SALT LAKE CITY — As an emerging YA author and founder of a local teen writing conference, one might think that Jo Shaffer has always been into books for young people. But Schaffer isn't one to give into assumptions.
“My mom raised me on pretty hardcore literature, so I didn't read a lot of kids books until later in my life because I’d been reading classics,” Schaffer said in a recent interview.
In fact, although she has long had a love of books and storytelling — she was one of those kids who often made up stories and kept a notebook of her tales — she didn't start writing in earnest until she was an adult, but even then, she wasn't sure what to do with it.
"I started writing a little more seriously (as an adult), but I wasn't really ready to share it with anybody because I wasn't sure if it was good," she said.
After founding a nationwide writing conference, Teen Author Boot Camp, with her writing group, Schaffer’s thoughts about getting published turned around.
“I started mixing in the industry with people who were actually doing it and I saw that they weren't so much better than me or so different than me,” Schaffer said. “It became more and more attainable all the time.”
Schaffer’s first series, “Stanley & Hazel,” tells the story of two teens in separate social classes who meet in 1930s St. Louis. After stumbling across a dead body, the pair make the decision to solve the mystery together and, gradually, they uncover the truth about eugenics and classism in America. Schaffer released the second book in the series, "Stanley & Hazel: The Winnowing: Book 2," in February.
“The 'Stanley & Hazel' series came from my love of old movies, at first,” Schaffer said. “I was raised on a lot of old classic black-and-white films from the 1930s. And I love the snappy dialogue, I love the fashion, … but I realized it was a Hollywood representation. … As I got older, I started looking into that era and what a crazy time it was for America. Over in Germany, Hitler was rising to power and there were actually a lot of sympathizers here in America that were kind of sucked in by some of his ideologies — the elite especially.”
The sequel’s title — "The Winnowing” — describes the process of eliminating or preventing the reproduction of those in “inferior” gene pools, an actual phenomenon which Schaffer learned was alive in America in the 1930s and continued on in varying forms throughout the 20th century.
“I became really fascinated with eugenics because of the fact that it was happening in America,” Schaffer said. “You can still look up online pamphlets and handouts that just blatantly talked about unwanted gene pools — the kind of people that should not be breeding, or (that) somebody with a handicap … shouldn't be born because it ruins the gene pool."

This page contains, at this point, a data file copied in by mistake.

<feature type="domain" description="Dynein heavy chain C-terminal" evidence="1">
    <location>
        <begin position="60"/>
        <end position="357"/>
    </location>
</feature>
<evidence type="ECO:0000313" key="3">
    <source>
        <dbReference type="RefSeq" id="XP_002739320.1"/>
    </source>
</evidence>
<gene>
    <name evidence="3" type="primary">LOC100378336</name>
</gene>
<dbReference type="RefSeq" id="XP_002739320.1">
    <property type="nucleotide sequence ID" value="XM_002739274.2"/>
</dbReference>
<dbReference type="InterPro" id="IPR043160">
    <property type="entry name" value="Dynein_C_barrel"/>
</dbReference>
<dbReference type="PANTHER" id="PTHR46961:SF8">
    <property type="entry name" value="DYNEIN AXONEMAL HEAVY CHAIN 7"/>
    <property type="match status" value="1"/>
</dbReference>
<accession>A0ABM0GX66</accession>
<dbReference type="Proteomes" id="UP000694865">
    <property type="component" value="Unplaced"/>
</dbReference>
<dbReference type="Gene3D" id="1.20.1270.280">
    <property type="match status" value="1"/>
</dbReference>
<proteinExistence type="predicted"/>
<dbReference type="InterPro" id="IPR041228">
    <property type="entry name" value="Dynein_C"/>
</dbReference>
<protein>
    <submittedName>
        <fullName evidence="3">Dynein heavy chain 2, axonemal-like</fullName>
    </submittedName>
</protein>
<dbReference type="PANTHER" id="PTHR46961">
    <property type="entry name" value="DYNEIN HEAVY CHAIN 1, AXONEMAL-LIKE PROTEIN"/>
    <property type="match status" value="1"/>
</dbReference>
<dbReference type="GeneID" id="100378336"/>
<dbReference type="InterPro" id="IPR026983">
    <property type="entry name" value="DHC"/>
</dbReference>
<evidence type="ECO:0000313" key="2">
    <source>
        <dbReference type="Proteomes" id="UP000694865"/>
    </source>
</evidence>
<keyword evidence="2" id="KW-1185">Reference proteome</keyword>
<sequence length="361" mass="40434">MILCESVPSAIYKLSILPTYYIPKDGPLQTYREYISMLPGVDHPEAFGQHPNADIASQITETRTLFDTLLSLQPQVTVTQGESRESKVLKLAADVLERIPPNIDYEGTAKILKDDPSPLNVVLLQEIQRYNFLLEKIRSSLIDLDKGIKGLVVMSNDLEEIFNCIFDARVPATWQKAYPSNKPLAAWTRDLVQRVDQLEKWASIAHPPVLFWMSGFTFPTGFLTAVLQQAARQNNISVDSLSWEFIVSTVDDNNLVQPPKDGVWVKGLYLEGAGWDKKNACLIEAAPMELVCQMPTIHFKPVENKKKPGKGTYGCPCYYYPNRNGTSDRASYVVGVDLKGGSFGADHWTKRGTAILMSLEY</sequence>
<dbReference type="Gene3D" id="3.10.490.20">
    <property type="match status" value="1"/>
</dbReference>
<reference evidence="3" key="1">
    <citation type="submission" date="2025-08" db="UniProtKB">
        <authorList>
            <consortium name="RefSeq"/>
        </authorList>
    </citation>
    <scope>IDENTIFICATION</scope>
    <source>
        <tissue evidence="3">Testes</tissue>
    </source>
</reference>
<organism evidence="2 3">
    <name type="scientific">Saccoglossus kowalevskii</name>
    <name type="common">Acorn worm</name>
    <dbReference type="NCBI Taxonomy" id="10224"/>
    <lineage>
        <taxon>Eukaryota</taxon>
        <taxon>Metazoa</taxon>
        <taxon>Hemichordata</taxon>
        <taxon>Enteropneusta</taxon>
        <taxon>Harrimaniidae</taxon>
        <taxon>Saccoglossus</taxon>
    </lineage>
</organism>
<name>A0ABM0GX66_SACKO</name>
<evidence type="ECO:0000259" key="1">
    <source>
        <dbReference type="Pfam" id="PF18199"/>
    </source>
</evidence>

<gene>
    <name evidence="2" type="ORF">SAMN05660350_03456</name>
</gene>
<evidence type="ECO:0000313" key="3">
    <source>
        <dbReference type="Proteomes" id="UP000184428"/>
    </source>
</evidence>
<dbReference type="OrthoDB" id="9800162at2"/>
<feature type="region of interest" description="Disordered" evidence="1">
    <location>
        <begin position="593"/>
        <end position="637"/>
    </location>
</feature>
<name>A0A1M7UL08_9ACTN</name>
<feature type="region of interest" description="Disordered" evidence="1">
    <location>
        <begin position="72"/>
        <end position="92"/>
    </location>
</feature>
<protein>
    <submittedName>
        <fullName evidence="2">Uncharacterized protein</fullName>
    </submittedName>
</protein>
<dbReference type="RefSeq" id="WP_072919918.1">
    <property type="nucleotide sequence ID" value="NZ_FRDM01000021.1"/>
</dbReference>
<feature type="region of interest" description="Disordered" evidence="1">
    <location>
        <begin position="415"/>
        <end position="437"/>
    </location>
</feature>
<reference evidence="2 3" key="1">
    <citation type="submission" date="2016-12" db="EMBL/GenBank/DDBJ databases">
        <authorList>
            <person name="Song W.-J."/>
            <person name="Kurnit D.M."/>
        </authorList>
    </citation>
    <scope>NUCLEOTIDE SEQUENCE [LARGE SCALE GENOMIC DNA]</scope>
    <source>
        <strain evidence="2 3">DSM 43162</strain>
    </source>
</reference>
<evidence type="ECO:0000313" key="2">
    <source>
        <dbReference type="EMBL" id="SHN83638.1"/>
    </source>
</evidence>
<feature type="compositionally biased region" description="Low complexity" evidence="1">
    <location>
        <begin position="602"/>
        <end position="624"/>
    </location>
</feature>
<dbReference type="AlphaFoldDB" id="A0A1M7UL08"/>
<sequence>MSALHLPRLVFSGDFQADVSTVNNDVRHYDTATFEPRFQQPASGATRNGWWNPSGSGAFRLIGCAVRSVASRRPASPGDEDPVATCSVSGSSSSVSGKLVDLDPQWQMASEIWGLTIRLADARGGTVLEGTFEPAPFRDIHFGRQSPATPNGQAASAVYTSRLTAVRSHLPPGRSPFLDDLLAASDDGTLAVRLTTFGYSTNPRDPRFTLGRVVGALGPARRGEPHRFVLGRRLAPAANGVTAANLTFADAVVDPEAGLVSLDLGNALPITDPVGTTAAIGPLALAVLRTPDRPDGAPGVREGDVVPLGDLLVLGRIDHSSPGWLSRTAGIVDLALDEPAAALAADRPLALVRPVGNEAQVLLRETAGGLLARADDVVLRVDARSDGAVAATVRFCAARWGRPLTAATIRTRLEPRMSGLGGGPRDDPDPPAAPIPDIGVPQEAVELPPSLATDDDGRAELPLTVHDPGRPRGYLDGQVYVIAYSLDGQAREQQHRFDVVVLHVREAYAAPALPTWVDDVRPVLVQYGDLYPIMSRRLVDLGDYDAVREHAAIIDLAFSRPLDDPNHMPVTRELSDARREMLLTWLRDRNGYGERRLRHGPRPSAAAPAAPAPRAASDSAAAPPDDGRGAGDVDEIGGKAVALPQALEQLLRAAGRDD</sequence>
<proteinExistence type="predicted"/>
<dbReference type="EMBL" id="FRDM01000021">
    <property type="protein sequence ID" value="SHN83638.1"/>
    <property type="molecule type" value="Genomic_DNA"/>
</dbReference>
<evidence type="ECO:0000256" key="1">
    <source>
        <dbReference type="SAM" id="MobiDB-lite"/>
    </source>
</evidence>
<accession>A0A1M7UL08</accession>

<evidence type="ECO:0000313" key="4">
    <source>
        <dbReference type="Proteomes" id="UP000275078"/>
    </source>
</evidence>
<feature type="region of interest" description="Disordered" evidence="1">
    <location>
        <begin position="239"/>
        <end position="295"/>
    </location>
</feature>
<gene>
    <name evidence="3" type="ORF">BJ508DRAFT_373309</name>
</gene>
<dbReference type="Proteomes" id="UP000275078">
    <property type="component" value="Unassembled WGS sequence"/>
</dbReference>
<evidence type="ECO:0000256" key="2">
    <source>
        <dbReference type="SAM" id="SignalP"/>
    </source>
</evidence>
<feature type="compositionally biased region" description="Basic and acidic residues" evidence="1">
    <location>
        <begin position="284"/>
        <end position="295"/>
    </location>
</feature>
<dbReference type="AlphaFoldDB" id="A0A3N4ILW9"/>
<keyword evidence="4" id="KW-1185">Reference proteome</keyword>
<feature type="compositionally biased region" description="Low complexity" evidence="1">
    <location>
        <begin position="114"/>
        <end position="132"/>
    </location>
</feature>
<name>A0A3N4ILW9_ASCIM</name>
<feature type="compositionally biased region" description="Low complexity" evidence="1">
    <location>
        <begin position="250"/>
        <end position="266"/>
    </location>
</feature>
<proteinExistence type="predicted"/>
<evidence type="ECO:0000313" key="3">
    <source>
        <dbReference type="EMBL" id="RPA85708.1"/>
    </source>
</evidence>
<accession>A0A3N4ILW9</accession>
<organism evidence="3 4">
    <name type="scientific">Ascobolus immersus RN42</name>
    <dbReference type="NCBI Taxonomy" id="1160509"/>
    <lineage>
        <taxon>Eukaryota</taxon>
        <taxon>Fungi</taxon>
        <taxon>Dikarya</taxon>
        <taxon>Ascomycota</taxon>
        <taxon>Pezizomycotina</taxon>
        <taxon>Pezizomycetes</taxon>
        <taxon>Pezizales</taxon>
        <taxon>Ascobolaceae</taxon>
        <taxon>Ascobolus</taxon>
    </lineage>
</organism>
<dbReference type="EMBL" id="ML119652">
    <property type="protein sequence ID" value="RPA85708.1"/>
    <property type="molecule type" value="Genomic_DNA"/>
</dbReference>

For Schaffer, the problem of “better genes” is more than hypothetical. Her inspiration for the thematic tilt of the book, she said, came largely from her personal experience raising a son with Kabuki syndrome.
"I submit that those kinds of people do bring something to … society that wouldn't be there otherwise," Shaffer said. "They help us to understand; they help us be compassionate. … There's so many beautiful things about people who are different. And he's exactly the type of child that they would have just probably aborted or killed after birth because of his issues. But when you met him, you'd realize he's the coolest guy ever."
While Schaffer wrote her books for entertainment, she hopes that readers think about the issues they raise, perhaps leading them to ask: “How do I view other groups that I don't understand? Do I immediately find a reason to label them either good or bad?” she said.
And beyond writing these books to explore her own passions and interests, Schaffer is equally committed to helping others develop a literary voice.
“I think one of the big things … that helped me catch the vision of, ‘Oh I can actually really do this,’ is when me and my writing group started Teen Author Boot Camp, which is a nonprofit writers conference where we mentor young writers,” Schafer said.
The conference, held on March 23 at the Utah Valley Convention Center, will include discussion panels and workshops guided by best-selling and experienced authors.
According to teenauthorbootcamp.com, past keynote speakers include Brandon Sanderson, Shannon Hale, Brandon Mull, Jay Asher, Marie Lu, James Dashner, Margaret Peterson Haddix, Jessica Day George, Ally Condie, Kiersten White and Dan Wells.
This year’s keynote speakers, New York Times best-seller Ally Carter ("I’d Tell You I Love You, But Then I’d Have To Kill You") and local — and national — favorite Mull ("Fablehaven," "Dragonwatch") will be joined by “about 25 other amazing authors who are coming in and donating their time,” Schaffer said.
This years theme — “find your clan,” as Schaffer put it — suggests that the conference will also help young writers connect with like-minded people who can support them.1 comment on this story
“We just have such a passion for the written word and the importance of it and how it empowers kids to have a voice,” she said. “(Then the kids) feel like, ‘Hey, I can write something down in an articulate way and communicate my thoughts and ideas.' That became an important part of my journey.”
If you go …
What: Jo Schaffer book signing
When: March 5, 7 p.m.
Where: Provo Library at Academy Square, 500 N. University Avenue, Provo
How much: Free
Note: Places in the signing line are reserved for those who purchase a copy of _"_Stanley & Hazel: The Winnowing: Book 2" from The King's English.
What: Teen Author Boot Camp
When: March 23
Where: Utah Valley Convention Center, 220 W. Center, Provo
How much: $99